Alessandra Vellucci read an announcement on behalf of the International Telecommunication Union (ITU), which informed that the ITU’s Plenipotentiary Conference (PP-22) was closing in Bucharest, Romania today. The meeting of their highest governing body concluded after selecting ITU’s new senior management team and having reached consensus on actions to ensure that digital technology reaches and benefits people across the world. More details on the conference could be found here and there was also a webcast of conference sessions. For questions about ITU’s Plenipotentiary Conference, David Hirsch at firstname.lastname@example.org could be contacted.
Alessandra Vellucci recalled that tomorrow, the international community would celebrate the International Day of Rural Women, this year under the subject “Building Rural Women's Resilience in the Wake of COVID-19”. The Secretary-General’s message on the occasion had been distributed.
Ms. Vellucci said that on 16 October the international community would commemorate the 2022 World Food Day under the theme “Leave no one behind, better production, better nutrition, a better environment, and a better life”. In his message, the UN Secretary-General said that that this anniversary came at a challenging moment for global food security as the number of people affected by hunger had more than doubled over the past three years; but there was hope, as the Secretary-General said that we could reverse the trend if we all acted together.
The Geneva office of the Food and Agriculture Organization (FAO) was organising a series of events to celebrate World Food Day under the hashtag #WorldFoodDay2022. Participants were invited to an exhibition at Cornavin train station that was continuing until 6 pm on Friday 14 October. A video message would be displayed in e-board panels in all main train stations across Switzerland. The President of the Swiss Confederation Ignazio Cassis would issue a statement. On 16 October, there would be a global ceremony organized in the United Nations Headquarters and in the evening, the Jet d’eau would turn blue, putting Geneva at the heart of the World Food Day celebrations. More information could be found on the FAO website .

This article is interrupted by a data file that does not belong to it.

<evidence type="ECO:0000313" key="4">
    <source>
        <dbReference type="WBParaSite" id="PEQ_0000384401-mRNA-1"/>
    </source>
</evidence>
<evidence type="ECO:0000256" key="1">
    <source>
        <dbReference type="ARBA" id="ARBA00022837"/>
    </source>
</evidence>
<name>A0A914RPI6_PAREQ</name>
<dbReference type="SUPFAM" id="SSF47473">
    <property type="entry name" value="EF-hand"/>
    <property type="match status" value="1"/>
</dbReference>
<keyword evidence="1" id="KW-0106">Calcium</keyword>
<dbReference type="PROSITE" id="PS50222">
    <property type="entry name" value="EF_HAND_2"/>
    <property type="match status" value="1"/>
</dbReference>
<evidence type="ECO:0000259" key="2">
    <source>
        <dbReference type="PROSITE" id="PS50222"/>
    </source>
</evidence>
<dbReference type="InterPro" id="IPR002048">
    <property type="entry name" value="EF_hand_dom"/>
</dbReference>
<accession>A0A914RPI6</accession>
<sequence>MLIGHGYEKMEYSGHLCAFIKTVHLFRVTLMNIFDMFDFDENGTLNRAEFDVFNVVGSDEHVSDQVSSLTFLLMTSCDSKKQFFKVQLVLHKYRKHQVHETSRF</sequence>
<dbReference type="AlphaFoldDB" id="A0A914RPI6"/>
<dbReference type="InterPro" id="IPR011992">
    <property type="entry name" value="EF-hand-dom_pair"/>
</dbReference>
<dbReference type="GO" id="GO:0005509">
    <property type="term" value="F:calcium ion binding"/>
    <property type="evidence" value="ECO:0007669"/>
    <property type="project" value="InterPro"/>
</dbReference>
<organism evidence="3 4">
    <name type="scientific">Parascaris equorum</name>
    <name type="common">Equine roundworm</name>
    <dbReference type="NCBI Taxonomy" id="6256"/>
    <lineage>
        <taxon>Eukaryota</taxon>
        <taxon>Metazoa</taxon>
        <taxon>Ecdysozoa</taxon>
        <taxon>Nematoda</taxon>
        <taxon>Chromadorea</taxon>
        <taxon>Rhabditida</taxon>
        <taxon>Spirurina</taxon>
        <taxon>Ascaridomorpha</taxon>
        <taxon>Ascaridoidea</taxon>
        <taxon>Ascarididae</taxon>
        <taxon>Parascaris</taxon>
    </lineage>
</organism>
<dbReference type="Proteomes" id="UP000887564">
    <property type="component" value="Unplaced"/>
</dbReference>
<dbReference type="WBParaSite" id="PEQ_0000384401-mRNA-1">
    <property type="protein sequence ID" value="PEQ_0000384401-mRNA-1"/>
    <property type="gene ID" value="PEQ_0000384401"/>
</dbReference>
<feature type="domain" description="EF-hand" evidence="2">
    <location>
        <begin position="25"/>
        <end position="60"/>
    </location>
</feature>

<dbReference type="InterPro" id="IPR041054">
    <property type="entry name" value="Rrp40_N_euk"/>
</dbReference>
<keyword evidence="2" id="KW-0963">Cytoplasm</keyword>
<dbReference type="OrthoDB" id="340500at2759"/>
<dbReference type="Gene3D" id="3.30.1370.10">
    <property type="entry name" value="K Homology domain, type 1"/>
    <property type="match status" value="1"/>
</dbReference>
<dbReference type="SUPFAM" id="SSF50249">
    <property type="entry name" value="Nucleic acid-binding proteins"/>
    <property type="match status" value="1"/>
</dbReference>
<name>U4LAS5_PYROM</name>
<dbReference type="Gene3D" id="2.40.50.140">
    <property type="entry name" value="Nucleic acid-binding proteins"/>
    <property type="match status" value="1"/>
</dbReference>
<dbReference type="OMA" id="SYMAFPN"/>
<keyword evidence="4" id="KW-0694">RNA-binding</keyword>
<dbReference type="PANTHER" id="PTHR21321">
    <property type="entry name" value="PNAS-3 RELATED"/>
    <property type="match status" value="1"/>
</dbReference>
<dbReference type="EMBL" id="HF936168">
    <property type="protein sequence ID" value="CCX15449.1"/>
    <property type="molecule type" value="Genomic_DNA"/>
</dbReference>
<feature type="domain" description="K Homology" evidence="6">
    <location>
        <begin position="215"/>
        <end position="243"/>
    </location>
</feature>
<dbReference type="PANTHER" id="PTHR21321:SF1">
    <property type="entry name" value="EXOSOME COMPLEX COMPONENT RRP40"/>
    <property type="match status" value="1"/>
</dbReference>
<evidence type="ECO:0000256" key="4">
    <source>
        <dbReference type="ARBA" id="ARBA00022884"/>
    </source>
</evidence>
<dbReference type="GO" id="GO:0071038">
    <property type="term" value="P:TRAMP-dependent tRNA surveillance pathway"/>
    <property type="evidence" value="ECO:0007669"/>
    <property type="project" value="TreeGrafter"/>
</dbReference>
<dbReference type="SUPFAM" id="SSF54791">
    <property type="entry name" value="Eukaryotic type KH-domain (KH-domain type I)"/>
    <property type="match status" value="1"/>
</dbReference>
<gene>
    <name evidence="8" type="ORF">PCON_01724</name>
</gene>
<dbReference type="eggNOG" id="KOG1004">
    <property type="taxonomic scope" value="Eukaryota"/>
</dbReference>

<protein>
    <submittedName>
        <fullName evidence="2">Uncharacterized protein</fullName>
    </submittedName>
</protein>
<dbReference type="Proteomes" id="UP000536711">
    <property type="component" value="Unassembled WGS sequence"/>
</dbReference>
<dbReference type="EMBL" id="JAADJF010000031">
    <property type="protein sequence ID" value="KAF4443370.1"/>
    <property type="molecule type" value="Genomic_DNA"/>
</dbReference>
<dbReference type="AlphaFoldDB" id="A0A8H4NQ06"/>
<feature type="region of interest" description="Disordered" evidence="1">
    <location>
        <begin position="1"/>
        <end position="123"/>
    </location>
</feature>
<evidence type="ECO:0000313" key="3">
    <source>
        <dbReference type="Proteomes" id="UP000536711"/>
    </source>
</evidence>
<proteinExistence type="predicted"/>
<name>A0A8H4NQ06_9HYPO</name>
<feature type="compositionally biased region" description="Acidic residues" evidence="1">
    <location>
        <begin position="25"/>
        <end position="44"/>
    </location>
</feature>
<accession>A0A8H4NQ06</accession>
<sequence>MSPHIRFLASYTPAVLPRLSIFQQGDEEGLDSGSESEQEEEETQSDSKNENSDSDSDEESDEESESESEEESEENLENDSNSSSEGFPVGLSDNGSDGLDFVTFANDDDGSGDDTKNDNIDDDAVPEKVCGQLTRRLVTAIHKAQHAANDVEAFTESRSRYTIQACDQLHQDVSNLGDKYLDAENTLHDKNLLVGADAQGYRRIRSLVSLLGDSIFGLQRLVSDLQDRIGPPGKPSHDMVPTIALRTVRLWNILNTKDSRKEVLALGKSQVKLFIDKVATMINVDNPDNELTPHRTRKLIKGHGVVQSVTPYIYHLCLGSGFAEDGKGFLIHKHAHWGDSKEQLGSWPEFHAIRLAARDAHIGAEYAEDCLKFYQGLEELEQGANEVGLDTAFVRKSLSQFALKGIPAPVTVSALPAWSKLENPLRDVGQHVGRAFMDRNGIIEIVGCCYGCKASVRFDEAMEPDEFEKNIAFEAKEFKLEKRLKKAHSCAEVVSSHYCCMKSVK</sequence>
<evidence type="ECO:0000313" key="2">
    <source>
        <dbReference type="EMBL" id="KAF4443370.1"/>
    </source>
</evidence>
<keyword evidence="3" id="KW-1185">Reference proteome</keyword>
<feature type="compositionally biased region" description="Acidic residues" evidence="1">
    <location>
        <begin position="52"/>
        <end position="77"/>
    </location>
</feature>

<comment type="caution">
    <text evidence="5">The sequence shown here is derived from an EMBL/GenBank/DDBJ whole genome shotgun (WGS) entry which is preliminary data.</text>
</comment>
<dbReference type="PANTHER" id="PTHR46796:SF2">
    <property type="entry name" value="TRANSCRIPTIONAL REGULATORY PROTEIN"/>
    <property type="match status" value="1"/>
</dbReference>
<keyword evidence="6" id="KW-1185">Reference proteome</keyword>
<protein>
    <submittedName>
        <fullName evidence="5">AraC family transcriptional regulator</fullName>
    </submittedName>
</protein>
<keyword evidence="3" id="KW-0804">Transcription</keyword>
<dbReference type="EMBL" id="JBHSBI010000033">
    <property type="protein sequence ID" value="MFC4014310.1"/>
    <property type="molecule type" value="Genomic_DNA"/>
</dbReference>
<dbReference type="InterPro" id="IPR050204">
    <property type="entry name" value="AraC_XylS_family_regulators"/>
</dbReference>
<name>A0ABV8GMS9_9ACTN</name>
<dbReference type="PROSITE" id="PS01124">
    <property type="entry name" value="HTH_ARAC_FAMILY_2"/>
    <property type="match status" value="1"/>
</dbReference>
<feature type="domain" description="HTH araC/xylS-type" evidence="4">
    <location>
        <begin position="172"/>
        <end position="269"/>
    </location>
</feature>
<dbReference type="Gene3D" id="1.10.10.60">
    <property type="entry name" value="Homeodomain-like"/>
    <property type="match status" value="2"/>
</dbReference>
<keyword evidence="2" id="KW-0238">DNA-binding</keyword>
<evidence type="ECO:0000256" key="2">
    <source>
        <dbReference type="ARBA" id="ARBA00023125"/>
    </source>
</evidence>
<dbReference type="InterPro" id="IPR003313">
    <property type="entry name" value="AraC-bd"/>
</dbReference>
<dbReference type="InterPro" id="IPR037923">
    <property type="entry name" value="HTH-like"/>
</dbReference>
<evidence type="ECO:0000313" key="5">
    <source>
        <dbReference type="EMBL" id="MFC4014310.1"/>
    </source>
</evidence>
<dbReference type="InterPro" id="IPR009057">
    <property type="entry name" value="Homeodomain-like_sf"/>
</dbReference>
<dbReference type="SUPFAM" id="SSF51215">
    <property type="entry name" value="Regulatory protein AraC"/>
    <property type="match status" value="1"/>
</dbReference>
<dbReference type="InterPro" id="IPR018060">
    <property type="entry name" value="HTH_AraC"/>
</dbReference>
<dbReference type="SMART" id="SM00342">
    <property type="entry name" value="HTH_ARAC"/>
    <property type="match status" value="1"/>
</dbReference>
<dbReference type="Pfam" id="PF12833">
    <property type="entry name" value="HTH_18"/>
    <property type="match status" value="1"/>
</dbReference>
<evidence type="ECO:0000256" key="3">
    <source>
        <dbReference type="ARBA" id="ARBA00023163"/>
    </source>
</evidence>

On 17 October, we would be celebrating the International Day for the Eradication of Poverty, and the statement of the Secretary-General had also been sent. On this occasion, journalists were kindly invited to a special session of Cine ONU at the Cinérama Empire on Tuesday 18 October at 6:30 pm. The movie “Little Big Steve” would be screened; it was the true story of a 6-year-old boy, Steve Arodi, that lived in a slum in Nairobi, went to school against his family’s advice and grew up to be psychologist. He went back to the slum and opened a school to help poor and abused children. Steve Arodi had made the trip from Nairobi to be at the projection, together with the movie director and Olivier De Schutter, Special Rapporteur on Extreme Poverty and Human Rights. The discussion would be moderated by Rhéal LeBlanc from the United Nations Information Service.